It is important to note that La Nina’s are, in a the bigger picture, doing the exact opposite of hurricanes, as more net energy enters the ocean than leaves during La Nina. In this regards, El Nino’s are far more similar to what hurricanes do.

Daniel M

R. Gates says:
August 29, 2011 at 7:07 am
Of course, it’s important to note that La Nina’s and hurricanes have the exact opposite effect on ocean heat. La Nina’s are a time that the oceans absorb more heat than they release when looked at in totality (hence less is released to the atmosphere), whereas hurricanes are huge engines that suck heat out of the ocean.
You’re talking apples and oranges here. Of course they have an “exact opposite effect”. The proper comparison would be the sea state post hurricane: having released all that energy, the oceans will be in a state where they will “absorb more heat than they release”. Similarly, if you truly account for the “totality” of a La Nina event, then you have to account for the processes which led to this depleted energy state.

dp

R. Gates – I don’t recall seeing anything in physics where energy collecting bodies did anything but radiate more than before. Cooled water radiates at a reduced energy but still radiates because it is warmer than the cloudless night sky. It may receive more incoming energy during the day if it remains cloudless in the area. But I suspect most heating of the cooled area of a hurricane path is the result of mixing with warmer water at the boundary, and vertical migration being back-filled from surrounding near-surface water.
It represents a net energy loss to the spaces between stars.

Dave Dodd

R. Gates: We know. We KNOW. WE KNOW!!! It’s always worse than we thought!!!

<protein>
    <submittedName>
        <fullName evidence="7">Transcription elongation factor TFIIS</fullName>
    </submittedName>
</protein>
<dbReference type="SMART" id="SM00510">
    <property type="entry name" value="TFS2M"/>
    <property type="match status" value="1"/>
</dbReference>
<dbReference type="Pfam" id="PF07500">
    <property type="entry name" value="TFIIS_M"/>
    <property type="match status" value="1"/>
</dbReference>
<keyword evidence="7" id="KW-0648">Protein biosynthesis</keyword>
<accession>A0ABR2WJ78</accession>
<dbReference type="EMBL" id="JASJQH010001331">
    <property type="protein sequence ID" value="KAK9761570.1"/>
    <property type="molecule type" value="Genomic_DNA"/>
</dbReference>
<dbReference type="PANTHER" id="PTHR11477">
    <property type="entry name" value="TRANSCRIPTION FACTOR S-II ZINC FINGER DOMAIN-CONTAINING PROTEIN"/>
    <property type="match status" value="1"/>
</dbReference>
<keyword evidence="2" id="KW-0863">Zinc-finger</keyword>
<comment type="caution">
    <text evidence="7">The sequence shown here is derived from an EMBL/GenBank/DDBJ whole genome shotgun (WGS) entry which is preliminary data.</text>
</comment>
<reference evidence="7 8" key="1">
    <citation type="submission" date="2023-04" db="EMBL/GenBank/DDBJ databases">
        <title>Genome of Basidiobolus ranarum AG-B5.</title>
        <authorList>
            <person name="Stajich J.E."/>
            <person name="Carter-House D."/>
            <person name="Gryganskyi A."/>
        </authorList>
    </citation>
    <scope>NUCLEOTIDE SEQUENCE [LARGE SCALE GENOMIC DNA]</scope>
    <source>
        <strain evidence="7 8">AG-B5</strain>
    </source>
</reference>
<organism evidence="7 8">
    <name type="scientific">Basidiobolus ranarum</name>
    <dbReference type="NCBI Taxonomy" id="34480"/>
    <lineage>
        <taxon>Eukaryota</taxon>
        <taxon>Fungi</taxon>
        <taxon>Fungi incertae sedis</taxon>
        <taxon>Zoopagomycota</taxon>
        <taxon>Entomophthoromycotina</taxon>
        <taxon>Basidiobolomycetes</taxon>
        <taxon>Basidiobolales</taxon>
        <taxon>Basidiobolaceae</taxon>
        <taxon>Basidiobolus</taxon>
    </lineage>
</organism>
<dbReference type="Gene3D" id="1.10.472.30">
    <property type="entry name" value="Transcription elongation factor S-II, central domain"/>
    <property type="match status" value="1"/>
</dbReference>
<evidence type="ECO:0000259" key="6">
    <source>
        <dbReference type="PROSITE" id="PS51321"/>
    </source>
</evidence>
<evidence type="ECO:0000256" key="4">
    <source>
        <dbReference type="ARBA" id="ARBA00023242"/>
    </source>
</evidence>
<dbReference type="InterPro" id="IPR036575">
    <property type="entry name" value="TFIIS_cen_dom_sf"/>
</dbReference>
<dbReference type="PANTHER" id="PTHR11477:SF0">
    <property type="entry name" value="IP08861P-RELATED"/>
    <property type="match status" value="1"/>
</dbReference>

Give it a rest!

Ferd says: “So…. more La Nina…. what does that mean for TEXAS?????”
Judging from History, it looks like it means a warm, dry year:
http://devoidofnulls.wordpress.com/2011/08/25/enso-and-us-climateweather-revisited/

Stephen Wilde

Hurricanes extract energy from the oceans and rush it up through the atmosphere to space.
At present due (in my opinion) to the less active sun the energy available for hurricane activity is low.
However, also due to the less active sun, the favoured track for hurricanes is now poleward up along the eastern USA rather than remaining in the tropics within the Gulf of Mexico.
So we currently see both low availability of energy for hurricane development PLUS a more ready exit route for the reduced energy that is available to escape to space.
I consider that combination to be a diagnostic indicator for a generally cooling climate system.
During the late 20th century warming period the situation was reversed in that a more active sun was increasing the energy available for hurricane activity AND the exit of that energy to space was slowed down because the hurricane tracks remained within the tropics.
I do not expect immediate recognition of the significance of what I say. Time will have to pass to demonstrate or rebut my concept of the system and I accept that I may well be dead before the validity or otherwise can be determined.

Anything is possible

R. Gates says:
August 29, 2011 at 9:14 am
“I was not the one who mentioned Hurricanes and La Nina together in the same post.”
_____________________________________________________________________________
Actually, you were. At 7:07 am. In the first ten words too.
Thanks for the laugh, though.

R. Gates

dp says:
August 29, 2011 at 9:18 am
R. Gates – I don’t recall seeing anything in physics where energy collecting bodies did anything but radiate more than before. Cooled water radiates at a reduced energy but still radiates because it is warmer than the cloudless night sky. It may receive more incoming energy during the day if it remains cloudless in the area. But I suspect most heating of the cooled area of a hurricane path is the result of mixing with warmer water at the boundary, and vertical migration being back-filled from surrounding near-surface water.
It represents a net energy loss to the spaces between stars.
________
I suspect you are mostly right about how the cooled area of a hurricane path gets re-heated, but it would depend on the time of year of course for how much SW radiation will also play into the mix. Your comments about clear night skies are interesting, but of course the central issue to AGW is that those apparent clear night skies are not so clear as they once were…meaning of course that there is more greenhouse gases in that “clear sky” to prevent the loss of LW radiation to space at the same level. This is the key reason why higher night time temperatures have long been predicted by models, and that is precisely what we’ve been seeing: